1902 Encyclopedia > India > Bibliography

(Part 24)


Bibliography (Further Reading)

(1) History. Orme’s Indostan. Wilson’s edition of Mill’s History of India, 9 vol., 1840-48, is still the standard work on the general history of India; but it is practically superseded, with regard to special periods, by a number of less known works. Mountstuart Elphinstone’s History of India (Professor Cowell’s edition, 1866) deals with the Mahometan period, Sir Henry Elliot’s History of India (8 vol., 1867-77) treats of the earlier centuries of that period as total by the native historians. Mr Grant-Duff’s History of the Marhattáns, Cunningham’s History of the Sikhs, Wilk’s History of Mysore, and Dr Buchanan’s Journey through Malabar and Kanara are the best general works with regard to the native history of southern India. Todd’s Rájásthán occupies the same position with reference to the great tract of which it treats. But in these departments also the process of subdivision has taken place, and different periods or aspects are now treated elaborately by specialists.

(2) Aitchison’s Treaties and Engagements, 7 vols., require a place by themselves.

(3) The following are the leading works on the various periods, provinces, and races:—M’ Crindle’s Ancient India of Megasthenes and Arrian, and his Navigation of the Erythraean Sea; Dr. J. Muir’s Original Sanskrit Texts, 5 invaluable vols. 1868-72; Webers’ History of Indian Literature, 1878; Professor Max Müller’s History of Sanskrit Literature, and various works and essays; Professor Dowson’s Classical Dictionary of Hindu Mythology 1879; Sherring’s Hindu Tribes and Castes; Fergusson’s Tree and Serpent Worship, Indian Architecture, Cave Temples &c.; the Reports of the Archaeological Survey, by General Cunningham and Mr Burgessl Beame’s edition of Sir H. Elliot’s Races of India; Ward’s Hindus; Abbé Dubois’s Manners and Customs of India; Bishop Heber’s Journey; Mrs Manning Ancient and Mediaeval India; Rájendra Lála Mitra’s Orissa, and series of valuable antiquarian works; General Cunningham’s Ancient Geography of India, 1871; B.H. Hodgson’s Essays on Indian Subjects, 2 vol., 1880, and other works, specially on Nepál and Tibet; Bishop Caldwell’s Comparative Grammar of the Dravidian Languages, the standard authority on southern India; Colonel Dalton’s Ethnology of Bengal; R. Cust’s Linguistic and Oriental Essays, 1880; H. H. Wil-on’s great series of works; Sir Henry Summer Maine’s Village Communities; Birdwood’s Indian Arts.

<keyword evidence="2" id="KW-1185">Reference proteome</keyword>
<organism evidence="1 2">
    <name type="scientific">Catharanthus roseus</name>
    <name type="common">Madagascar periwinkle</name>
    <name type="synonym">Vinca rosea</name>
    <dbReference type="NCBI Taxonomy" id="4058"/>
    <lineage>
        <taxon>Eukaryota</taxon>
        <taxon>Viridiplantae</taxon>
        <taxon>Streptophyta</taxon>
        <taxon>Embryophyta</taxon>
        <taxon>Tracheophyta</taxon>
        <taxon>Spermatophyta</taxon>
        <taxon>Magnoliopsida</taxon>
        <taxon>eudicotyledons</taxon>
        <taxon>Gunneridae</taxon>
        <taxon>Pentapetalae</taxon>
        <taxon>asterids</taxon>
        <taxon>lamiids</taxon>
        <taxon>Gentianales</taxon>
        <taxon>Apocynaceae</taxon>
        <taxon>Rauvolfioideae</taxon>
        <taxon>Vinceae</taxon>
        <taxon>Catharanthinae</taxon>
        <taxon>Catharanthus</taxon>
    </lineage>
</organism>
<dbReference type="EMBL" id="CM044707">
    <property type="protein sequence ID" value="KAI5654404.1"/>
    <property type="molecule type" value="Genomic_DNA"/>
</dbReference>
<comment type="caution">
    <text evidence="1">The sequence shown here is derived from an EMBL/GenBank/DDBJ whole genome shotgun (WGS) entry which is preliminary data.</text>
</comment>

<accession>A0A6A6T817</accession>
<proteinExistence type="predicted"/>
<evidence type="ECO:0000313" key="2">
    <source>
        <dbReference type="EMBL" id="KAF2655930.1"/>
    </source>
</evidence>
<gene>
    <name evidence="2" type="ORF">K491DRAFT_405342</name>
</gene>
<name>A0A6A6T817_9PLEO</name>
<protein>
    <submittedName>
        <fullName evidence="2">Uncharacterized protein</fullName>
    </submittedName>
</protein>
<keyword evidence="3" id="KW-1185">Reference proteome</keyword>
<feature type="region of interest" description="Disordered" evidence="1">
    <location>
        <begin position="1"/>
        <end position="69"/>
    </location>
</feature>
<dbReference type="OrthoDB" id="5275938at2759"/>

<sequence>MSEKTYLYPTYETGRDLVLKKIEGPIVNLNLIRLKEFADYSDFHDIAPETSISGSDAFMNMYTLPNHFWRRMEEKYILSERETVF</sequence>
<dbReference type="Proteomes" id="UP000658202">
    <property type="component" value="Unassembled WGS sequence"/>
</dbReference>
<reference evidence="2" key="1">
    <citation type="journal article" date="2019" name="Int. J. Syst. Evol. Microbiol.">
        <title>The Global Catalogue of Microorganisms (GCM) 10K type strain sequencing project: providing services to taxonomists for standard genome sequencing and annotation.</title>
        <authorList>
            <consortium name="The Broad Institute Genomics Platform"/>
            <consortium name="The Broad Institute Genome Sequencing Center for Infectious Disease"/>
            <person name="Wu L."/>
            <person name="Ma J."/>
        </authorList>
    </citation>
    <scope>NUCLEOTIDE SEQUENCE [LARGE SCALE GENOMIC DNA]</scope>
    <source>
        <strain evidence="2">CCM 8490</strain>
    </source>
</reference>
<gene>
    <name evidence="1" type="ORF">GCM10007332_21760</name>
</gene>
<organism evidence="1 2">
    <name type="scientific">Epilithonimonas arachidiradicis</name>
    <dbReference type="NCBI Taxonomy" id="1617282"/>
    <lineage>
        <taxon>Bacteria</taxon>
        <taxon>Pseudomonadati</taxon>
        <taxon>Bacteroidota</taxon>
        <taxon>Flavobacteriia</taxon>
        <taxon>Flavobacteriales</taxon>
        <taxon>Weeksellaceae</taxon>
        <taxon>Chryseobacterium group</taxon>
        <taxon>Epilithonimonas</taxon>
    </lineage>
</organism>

(4) Works of a more local character:—The Statistical Account of Bengal and Assam, with the Gazetteers or District Manuals for Bombay, Madras, the North-West the Central Provinces, Rájputána, Mysore, British Burmah, Ajmír, and other provinces; Colonel Malleson’s and Mr Mackay’s works on the native states and princes; Mr Lepel Griffin’s Punjab Rájás; Stewart’s History of Bengal; Dr Hooker’s Himálayan Journals; Vigne’s Travels in Kashmir, and Ghazni, Kabul, and Afghánistan; Ferrier, History of the Afgháns; Conolly’s Overland Journey to in the Olden Time, and his other valuable works; Malleson’s History of the French in India; Hunter’s Annals of Rural Bengal, Orissa, and Indian Musalmáns.

(5) Among works bearing on British rule—The Fifth Report on the Affairs of the East India Company; selection from the Calcutta Gazette in the last century; Kaye’s Administration of the East India Company; Keene’s Fall of the Mughal Empire; Owen’s India on the Eve of the British Conquests; Thorne’s War in India, 1802-1806; Malcolm’s India, 1811; Prinsep’s British India, 1813-18; Kaye’s Sepoy War, and continuation by Malleson; Fawcett’s Indian Finance.

(6) Short works on Indian history and geography, by Roper Lethbridge, Pope, Marshman, Wheeler, and Meadows Taylor.

(7) Biographies of Clive, Warren Hastings, Sir Philip Francis, Lord Teignmouth, Malcolm, Minto, Metcalfe, Combermere, Sir Henry Lawrence, and Sir Herbert Edwardes; also the Wellington Despatches referring to India, by Sindney Owen; Lord Ellenborough’s Letters; and Kaye’s admirable Indian biographies.

(8) In fiction and poetry, Edwin Arnold’s Light of Asia stands first. Meadows Taylor’s Confessions of a Thug, and Tara; Pandurang Hari; H. Cunningham’s Dustypore; and The Afghan Knife, form well-known examples of the Anglo-Indian novel.

(9) Indian official reports:—Annual Administration Reports of the various presidencies and provinces; District Settlement Reports in the North-Western Provinces, Oudh, and the Punjab; General Reports of the Board of Revenue, Madras; Survey and Settlement Reports of Bombay; Census Reports for the various presidencies and provinces in 1871-72, and their condensation, The Memorandum on the Census of British India (1871-72), presented to parliament in 1875; Annual Reports on the Trade and Navigation of British India; Report of the Bengal Royal Commission, 1880.

(10) Parliamentary Blue Books:—The Annual Statistical Abstract relating to British India; Annual East India Finance and Revenue Accounts; Statements on the Material and Moral Progress of India. (W.W.H.)

The author of this article was Sir W. W. Hunter, LL.D., C.I.E., Director-General of Statistics to the Government of India.

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